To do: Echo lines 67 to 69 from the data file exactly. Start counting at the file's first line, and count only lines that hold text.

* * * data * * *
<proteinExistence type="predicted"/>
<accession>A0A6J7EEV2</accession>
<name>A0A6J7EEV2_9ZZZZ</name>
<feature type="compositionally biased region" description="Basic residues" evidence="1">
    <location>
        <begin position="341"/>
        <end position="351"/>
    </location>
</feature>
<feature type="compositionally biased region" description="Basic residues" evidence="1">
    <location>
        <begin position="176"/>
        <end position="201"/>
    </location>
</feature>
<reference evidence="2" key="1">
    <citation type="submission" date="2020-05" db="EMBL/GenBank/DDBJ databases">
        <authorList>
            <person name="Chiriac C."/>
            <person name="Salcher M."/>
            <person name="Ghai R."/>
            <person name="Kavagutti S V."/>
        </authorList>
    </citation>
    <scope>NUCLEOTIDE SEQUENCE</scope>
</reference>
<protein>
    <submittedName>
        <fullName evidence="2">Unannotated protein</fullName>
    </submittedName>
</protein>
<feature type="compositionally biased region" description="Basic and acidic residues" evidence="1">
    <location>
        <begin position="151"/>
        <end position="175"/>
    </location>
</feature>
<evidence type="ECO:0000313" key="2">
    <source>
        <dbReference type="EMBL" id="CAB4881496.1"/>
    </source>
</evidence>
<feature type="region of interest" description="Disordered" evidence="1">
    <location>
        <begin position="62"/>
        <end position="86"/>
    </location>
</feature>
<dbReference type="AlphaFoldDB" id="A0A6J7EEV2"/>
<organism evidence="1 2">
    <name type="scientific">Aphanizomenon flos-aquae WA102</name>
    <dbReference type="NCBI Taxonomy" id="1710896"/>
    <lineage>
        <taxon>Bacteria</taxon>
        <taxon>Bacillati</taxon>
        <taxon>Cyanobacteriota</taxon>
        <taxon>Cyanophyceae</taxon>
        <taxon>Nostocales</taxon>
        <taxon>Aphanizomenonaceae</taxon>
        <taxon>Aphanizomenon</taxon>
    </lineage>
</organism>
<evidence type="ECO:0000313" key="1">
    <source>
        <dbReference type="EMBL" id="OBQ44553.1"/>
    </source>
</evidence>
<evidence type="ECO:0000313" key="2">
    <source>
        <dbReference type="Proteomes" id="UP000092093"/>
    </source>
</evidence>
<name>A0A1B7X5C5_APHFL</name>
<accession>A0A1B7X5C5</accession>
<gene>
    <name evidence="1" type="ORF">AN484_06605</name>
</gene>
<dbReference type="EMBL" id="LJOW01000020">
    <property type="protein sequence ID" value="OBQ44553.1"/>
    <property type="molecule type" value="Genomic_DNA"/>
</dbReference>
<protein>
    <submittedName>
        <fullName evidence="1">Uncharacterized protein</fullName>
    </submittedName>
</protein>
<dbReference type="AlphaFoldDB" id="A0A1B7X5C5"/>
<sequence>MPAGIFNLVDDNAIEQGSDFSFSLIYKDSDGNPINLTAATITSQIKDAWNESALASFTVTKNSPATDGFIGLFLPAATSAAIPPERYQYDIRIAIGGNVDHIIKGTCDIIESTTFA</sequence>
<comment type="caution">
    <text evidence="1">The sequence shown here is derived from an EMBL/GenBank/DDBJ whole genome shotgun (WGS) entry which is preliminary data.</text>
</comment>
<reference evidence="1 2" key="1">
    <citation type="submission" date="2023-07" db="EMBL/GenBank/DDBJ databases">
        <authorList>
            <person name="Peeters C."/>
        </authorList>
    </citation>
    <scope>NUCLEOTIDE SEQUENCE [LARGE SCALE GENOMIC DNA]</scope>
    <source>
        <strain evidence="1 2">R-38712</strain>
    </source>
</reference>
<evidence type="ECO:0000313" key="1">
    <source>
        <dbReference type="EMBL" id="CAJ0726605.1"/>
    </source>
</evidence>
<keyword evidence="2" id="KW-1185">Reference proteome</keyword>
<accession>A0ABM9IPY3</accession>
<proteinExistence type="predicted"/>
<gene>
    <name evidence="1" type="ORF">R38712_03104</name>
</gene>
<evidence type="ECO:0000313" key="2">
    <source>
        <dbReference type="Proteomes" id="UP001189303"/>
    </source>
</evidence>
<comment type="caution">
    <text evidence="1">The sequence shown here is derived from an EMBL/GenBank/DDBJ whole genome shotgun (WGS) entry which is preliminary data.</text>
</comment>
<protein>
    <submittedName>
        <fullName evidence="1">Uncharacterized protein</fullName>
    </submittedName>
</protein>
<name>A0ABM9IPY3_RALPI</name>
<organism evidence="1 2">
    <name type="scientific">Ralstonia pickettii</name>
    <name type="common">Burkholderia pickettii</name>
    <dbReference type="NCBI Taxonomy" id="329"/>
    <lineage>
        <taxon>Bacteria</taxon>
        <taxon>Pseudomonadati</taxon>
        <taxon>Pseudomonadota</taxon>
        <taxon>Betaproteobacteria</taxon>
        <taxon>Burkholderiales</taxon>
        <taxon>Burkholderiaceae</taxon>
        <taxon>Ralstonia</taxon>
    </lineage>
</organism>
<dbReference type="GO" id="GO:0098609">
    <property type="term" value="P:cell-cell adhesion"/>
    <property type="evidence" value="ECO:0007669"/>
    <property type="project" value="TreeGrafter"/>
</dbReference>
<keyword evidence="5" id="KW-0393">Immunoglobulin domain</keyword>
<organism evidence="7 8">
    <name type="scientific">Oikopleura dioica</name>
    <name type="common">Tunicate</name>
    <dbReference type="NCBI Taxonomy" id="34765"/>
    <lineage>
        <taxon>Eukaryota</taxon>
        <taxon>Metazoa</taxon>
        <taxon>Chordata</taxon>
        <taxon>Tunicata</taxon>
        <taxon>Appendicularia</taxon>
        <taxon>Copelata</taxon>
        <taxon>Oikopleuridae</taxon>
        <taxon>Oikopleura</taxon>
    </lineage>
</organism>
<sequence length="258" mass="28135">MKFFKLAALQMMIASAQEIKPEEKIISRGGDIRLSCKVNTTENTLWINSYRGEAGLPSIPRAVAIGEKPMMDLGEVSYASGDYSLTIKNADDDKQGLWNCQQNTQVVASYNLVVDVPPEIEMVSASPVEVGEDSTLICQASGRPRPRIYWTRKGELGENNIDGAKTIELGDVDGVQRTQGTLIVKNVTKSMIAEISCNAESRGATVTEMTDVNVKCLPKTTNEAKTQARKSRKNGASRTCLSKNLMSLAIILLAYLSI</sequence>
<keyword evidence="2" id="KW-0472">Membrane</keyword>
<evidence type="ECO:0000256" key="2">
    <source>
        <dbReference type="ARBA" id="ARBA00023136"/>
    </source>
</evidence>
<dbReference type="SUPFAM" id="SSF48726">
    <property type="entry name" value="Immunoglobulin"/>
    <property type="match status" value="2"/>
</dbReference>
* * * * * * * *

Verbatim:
</evidence>
<evidence type="ECO:0000313" key="2">
    <source>